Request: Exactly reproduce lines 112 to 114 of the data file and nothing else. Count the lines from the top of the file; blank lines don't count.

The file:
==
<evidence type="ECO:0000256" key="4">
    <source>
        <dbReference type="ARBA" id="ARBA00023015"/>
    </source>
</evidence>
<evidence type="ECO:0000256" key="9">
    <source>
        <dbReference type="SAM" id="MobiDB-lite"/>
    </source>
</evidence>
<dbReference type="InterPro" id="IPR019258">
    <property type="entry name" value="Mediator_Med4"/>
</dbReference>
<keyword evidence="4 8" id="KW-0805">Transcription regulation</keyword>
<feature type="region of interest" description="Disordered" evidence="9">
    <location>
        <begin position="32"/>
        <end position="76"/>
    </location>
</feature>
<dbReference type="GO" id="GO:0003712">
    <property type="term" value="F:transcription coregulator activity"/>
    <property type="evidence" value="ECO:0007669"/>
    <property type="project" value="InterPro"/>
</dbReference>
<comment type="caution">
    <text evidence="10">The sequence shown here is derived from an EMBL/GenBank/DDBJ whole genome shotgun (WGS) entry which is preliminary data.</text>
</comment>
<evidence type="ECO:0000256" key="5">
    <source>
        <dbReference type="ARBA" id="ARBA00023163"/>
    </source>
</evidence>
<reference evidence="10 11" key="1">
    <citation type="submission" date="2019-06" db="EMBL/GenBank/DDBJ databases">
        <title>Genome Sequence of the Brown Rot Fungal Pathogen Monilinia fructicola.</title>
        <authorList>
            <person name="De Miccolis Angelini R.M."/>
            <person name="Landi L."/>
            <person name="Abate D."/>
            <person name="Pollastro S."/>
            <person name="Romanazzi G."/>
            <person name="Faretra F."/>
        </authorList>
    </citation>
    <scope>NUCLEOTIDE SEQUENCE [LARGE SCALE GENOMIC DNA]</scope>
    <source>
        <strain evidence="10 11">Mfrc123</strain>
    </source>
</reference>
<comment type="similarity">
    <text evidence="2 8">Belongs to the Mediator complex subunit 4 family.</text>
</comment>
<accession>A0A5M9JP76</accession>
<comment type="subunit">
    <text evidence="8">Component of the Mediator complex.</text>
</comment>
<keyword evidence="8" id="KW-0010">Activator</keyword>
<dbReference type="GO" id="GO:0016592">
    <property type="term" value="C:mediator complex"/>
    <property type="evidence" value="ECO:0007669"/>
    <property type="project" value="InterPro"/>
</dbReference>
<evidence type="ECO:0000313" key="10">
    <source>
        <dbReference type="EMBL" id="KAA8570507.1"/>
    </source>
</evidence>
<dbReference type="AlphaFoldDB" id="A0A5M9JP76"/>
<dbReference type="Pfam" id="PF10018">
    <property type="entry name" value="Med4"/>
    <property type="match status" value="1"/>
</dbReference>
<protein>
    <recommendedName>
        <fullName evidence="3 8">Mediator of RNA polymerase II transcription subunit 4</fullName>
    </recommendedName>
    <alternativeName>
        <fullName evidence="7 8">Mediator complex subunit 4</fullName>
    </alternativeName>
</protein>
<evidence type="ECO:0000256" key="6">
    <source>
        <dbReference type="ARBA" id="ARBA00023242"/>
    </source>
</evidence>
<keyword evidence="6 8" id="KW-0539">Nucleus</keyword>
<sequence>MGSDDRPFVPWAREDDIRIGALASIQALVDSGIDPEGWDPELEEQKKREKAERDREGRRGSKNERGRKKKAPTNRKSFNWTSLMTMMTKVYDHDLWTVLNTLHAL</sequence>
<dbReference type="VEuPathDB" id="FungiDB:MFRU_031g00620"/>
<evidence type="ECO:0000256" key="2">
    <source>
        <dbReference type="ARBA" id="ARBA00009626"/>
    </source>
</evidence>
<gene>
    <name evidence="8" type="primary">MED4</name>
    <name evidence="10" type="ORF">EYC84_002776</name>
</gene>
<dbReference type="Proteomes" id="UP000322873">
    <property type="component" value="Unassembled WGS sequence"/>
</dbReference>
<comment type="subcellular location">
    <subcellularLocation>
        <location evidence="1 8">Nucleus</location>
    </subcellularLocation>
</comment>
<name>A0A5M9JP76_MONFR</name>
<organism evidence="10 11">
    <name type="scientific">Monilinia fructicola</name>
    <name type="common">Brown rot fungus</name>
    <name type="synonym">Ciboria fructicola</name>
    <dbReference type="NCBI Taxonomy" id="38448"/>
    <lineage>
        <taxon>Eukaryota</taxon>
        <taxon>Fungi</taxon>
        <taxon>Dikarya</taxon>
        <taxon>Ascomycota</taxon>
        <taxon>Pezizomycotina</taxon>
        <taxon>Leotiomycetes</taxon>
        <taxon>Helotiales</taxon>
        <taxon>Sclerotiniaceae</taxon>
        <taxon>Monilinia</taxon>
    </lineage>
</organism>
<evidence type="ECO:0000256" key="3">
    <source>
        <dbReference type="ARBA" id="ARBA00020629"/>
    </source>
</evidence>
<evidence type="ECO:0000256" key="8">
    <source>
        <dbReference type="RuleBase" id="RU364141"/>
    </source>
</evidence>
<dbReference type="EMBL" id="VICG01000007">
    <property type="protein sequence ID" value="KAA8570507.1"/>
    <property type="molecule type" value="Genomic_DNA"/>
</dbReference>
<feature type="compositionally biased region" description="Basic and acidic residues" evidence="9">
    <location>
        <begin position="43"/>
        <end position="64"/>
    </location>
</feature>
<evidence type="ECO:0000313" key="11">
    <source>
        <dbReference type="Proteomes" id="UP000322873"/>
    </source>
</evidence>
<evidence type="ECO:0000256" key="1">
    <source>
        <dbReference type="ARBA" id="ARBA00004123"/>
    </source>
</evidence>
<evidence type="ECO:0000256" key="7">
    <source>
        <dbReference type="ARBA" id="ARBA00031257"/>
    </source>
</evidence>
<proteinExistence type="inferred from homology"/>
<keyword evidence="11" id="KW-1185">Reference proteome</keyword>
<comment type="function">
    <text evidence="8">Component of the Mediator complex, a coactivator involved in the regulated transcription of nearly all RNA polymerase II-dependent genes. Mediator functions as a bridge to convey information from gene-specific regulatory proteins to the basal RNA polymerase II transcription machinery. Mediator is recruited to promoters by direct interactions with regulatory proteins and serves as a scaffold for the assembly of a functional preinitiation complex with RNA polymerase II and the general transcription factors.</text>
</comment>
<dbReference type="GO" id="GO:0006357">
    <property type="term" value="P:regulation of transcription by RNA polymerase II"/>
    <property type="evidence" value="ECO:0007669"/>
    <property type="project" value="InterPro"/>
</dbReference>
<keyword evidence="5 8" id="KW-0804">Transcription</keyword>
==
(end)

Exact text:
    <dbReference type="NCBI Taxonomy" id="38448"/>
    <lineage>
        <taxon>Eukaryota</taxon>